Think of St Tropez, think of sport cars and casinos, think of waves gently caressing sun-kissed beaches, think of beautiful men and women… OK stop right there, we’re here to talk about property. Graham Norwood pulls himself together to report.
Picture this. Guaranteed sun for some 320 days a year, some of the most beautiful coastlines in the world, rich and rambling countryside inland, and a worldwide reputation as a millionaires’ playground. It could all be yours, too, if you don’t mind mingling with the rich and famous…. And paying for it.
St Tropez has all of the above and more. It was only when this humble property writer saw movie legend Joan Collins in one restaurant and dance king Michael Flatley in the next, that he realised that, well, he was really in Saint Tropez, where celebrities mingle with the locals and where holiday property has been completely out of reach for mere mortals, until now.
“One reason for the high price of properties is simple shortage, down to planning controls on over-development,” says one local agent. “Land is expensive by French standards and more people moving here want a period property. Some moderately-priced homes exist but there aren’t many” he admits.
If you do manage to buy into the market, returns are historically strong. An estate agent in Provence, says: “Prices rose around ten per cent in 2002 and six per cent in 2001 – both higher than we have seen in a lot of France during that time. This year may produce another five to eight per cent.
“New properties are becoming more popular because of the high prices of older houses, so these form a strong investment opportunity now.”
The Parcs of St Tropez will be completed in late 2004 and will provide a private estate of around 20 properties with 24 hour security. The five en-suite-bedroom villas, from a local developer, will be vast – 800 square metres, including land, with sea views and direct access to the beach. And the price? A cool €6.1 million (£4 million).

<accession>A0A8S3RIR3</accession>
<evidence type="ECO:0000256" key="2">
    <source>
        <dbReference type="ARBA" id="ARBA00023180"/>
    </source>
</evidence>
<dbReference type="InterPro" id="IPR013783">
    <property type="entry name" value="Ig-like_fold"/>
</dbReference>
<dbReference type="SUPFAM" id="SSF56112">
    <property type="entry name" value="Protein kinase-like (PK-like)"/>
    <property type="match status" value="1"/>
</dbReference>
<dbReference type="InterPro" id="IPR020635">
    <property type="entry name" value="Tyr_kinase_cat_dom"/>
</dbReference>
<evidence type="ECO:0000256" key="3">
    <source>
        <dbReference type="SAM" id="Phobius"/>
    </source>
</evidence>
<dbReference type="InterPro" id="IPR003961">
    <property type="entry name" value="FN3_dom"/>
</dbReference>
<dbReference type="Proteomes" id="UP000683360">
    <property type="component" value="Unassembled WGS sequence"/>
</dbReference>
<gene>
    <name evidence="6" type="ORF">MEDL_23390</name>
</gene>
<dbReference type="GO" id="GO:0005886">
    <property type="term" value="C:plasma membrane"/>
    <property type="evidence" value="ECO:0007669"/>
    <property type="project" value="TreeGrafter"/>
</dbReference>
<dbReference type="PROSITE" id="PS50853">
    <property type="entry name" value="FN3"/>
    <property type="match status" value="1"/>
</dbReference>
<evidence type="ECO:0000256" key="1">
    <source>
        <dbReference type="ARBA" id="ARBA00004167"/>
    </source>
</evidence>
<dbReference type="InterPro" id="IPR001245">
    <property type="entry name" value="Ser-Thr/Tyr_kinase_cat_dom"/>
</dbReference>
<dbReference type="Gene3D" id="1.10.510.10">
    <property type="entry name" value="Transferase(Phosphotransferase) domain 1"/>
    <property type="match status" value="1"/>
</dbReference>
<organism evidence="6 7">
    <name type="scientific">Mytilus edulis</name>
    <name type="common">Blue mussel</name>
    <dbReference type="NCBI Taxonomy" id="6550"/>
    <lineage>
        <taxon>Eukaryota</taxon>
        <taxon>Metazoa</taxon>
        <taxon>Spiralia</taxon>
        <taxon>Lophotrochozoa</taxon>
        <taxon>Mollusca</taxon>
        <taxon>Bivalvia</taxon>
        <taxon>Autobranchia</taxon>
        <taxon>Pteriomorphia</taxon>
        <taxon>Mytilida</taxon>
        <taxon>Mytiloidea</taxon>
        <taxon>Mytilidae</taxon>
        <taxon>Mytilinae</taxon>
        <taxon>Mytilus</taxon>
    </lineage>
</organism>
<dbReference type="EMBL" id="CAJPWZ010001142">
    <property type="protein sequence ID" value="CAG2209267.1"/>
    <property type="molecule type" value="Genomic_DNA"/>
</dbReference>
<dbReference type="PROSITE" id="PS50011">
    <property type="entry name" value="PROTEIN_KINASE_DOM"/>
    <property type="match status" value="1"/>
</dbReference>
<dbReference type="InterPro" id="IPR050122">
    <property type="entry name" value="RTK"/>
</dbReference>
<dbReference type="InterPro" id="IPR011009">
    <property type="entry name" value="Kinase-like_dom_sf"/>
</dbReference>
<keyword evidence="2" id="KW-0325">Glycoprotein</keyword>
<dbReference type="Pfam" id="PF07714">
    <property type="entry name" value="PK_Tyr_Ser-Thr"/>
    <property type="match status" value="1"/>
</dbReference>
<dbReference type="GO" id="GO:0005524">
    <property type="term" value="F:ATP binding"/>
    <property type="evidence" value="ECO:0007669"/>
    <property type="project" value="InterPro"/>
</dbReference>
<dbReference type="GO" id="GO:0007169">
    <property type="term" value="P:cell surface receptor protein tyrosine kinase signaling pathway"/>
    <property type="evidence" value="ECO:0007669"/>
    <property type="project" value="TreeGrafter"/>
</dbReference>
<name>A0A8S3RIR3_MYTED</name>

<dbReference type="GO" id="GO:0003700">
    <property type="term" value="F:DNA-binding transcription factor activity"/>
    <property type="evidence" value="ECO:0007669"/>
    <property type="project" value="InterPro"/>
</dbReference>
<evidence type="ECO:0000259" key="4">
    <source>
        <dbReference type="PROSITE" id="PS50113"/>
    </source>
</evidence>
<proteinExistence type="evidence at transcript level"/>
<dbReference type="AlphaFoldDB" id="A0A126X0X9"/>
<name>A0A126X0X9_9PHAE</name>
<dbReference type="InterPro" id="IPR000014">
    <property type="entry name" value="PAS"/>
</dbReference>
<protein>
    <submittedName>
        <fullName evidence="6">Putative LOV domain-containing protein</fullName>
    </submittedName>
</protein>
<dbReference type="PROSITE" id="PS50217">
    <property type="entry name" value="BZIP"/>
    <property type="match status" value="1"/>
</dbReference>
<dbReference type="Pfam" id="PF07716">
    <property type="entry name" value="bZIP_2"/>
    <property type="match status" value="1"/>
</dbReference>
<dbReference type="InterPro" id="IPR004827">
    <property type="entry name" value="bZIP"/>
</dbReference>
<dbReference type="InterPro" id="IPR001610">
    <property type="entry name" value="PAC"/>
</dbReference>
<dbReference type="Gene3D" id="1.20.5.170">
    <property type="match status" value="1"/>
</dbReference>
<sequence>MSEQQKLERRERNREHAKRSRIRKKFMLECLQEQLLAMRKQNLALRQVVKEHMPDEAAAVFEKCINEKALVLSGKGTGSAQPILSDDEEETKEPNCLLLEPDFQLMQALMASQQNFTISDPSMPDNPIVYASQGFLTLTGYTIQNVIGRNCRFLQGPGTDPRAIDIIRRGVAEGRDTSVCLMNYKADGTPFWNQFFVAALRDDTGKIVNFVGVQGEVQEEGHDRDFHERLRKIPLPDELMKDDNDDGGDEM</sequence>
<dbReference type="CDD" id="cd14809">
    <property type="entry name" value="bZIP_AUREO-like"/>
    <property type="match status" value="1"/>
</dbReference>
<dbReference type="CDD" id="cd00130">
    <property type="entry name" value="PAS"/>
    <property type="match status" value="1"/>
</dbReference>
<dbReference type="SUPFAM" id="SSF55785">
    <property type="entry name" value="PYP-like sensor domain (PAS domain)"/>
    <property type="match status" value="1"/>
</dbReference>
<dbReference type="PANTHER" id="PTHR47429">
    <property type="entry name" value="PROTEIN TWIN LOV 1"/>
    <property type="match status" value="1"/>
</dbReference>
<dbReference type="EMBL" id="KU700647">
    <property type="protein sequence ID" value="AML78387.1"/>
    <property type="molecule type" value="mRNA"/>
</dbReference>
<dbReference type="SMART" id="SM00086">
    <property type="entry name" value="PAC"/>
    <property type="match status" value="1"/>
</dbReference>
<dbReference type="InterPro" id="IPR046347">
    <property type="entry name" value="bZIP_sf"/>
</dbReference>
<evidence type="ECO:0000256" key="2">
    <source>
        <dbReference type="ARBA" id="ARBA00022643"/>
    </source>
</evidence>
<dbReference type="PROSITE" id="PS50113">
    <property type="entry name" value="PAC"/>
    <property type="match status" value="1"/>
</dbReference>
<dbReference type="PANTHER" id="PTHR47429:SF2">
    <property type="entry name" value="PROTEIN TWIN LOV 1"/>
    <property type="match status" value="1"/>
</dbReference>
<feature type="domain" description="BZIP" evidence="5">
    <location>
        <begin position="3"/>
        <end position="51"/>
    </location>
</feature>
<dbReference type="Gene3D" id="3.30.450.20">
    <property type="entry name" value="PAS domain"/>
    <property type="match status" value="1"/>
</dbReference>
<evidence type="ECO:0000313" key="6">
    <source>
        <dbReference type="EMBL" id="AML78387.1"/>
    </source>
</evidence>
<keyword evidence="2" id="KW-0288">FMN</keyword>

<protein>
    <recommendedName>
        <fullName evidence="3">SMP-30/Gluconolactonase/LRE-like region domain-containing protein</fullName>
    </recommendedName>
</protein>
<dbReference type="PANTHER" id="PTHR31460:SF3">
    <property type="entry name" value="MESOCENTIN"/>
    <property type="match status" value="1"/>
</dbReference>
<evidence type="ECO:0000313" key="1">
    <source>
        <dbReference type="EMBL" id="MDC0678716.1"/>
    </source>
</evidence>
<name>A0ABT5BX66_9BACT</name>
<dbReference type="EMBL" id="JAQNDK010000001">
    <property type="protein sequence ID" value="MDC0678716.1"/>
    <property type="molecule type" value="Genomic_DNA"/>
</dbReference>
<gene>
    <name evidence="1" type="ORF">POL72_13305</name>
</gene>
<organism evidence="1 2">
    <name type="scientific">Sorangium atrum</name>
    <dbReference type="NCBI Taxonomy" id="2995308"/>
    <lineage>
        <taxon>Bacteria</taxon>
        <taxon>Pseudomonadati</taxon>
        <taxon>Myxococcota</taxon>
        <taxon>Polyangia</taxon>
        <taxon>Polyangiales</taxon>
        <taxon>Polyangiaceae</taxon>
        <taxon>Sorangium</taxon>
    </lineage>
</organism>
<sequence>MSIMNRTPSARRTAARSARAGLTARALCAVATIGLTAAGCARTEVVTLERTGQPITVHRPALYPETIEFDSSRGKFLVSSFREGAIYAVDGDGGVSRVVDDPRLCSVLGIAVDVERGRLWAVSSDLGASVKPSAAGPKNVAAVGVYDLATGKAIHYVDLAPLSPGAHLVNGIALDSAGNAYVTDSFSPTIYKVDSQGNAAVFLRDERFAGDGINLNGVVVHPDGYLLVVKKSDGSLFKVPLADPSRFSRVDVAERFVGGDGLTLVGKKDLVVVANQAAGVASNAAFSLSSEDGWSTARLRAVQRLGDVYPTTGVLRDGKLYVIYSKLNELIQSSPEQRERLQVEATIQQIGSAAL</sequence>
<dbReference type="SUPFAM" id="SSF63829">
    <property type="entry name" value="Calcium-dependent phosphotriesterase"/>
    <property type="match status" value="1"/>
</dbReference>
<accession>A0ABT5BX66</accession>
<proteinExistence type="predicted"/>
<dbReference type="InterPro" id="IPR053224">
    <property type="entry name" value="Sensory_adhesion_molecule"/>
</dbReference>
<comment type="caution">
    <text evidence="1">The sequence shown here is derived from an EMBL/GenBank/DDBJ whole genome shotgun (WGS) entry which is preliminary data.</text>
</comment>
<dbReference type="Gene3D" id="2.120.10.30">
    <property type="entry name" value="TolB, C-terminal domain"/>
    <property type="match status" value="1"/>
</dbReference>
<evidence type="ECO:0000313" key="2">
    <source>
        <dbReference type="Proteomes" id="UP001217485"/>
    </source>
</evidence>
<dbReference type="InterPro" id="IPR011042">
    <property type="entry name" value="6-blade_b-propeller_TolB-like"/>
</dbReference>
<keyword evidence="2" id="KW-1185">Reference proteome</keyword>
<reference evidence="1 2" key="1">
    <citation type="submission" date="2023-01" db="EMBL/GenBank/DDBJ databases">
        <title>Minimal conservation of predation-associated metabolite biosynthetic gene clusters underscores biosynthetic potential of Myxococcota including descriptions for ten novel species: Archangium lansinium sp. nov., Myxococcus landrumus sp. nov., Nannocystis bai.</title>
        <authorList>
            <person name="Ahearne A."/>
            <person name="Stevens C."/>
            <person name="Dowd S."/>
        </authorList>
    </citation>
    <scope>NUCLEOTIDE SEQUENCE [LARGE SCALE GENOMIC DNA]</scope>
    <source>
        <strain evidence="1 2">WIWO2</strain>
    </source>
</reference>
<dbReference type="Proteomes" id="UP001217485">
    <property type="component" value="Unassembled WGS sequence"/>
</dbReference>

Most modestly priced is a 14–year old development close by, where a resale four-bedroom villa with guest annexe and pool in the Belle Isnarde development will set you back €4.1 million (£2.6 million).
A resort development of the type previously shunned in this part of France, but increasingly common around some parts of the Mediterranean coast, has just gone into construction on the hills overlooking St Tropez harbour.
The Gassin Golf and County Club consists of 60 villas and 73 townhouses, many of which are still being built. They are selling for high prices, although – because they lack the privacy than many similar properties, at between €613 000 and €2.3 million (£425,000 to £1.6 million). Each of the three-, four- and five-bedroom properties has views over the medieval village of Gassin, its nearby forests and vineyards.
“These days many people want this kind of property. They can lock them up and leave them when they travel or return to a main home. Because the estate is new the homes incur no maintenance costs, there’s guaranteed security and it’s a location with a worldwide luxurious reputation” states one property developer.
“The better developments of this kind adopt some of the local vernacular (architecture) in terms of materials used and room sizes, and create a feel for the place in which they are built” he says. Hence, at Golf Gassin, there are farmhouse style doors and unpolished marble tiles, and each house has a patio area with a private pool.
The 100-hectare site will eventually include a nine-hole executive golf course as well as the full 18-hole championship version, plus a golf academy for learners, a bar and a restaurant and a beach club spa with gymnasium, saunas, Jacuzzi and steam rooms.
The annual service change comes in at £2 000 a year per property, which includes private security, and you are also obliged to join the golf club that sits outside your front door –at no less than £49 000 for two adults.
“Yes, it’s expensive, but this is St Tropez” says a local service that sells and buys properties for the burgeoning expat community.
If you are committed to living in this glamorous area but do not have a seven figure budget for your holiday place or new permanent home, you could look a little further afield. Properties at the limits of a 20 minute radius of St Tropez, for instance, suddenly become much more affordable.
Due to restrictions on widespread development in the region, most new properties will be single residences, often with large gardens or even areas of woodland – but estates are, in most instance, simply not allowed.
For example, in La Garde Freinet is a four bedroom Provencal-style villa currently under construction some 20 minutes from the St Tropez beaches with sprawling views and a swimming pool – and it would be yours for €1 million, or around £690 000, it will be completed in January next year.
Property is not the only St Tropez purchase that should not be undertaken by those of a nervous financial disposition; the French government recently identified it as the most expensive part of the country for eating out, for petrol and water supplies.
For some reason the survey did not include property – who would have bet on it not being the most expensive for that too?
This article was taken from the magazine “Home Overseas”, November 2003.
Names of estate agents have been volontary deleted from this article.
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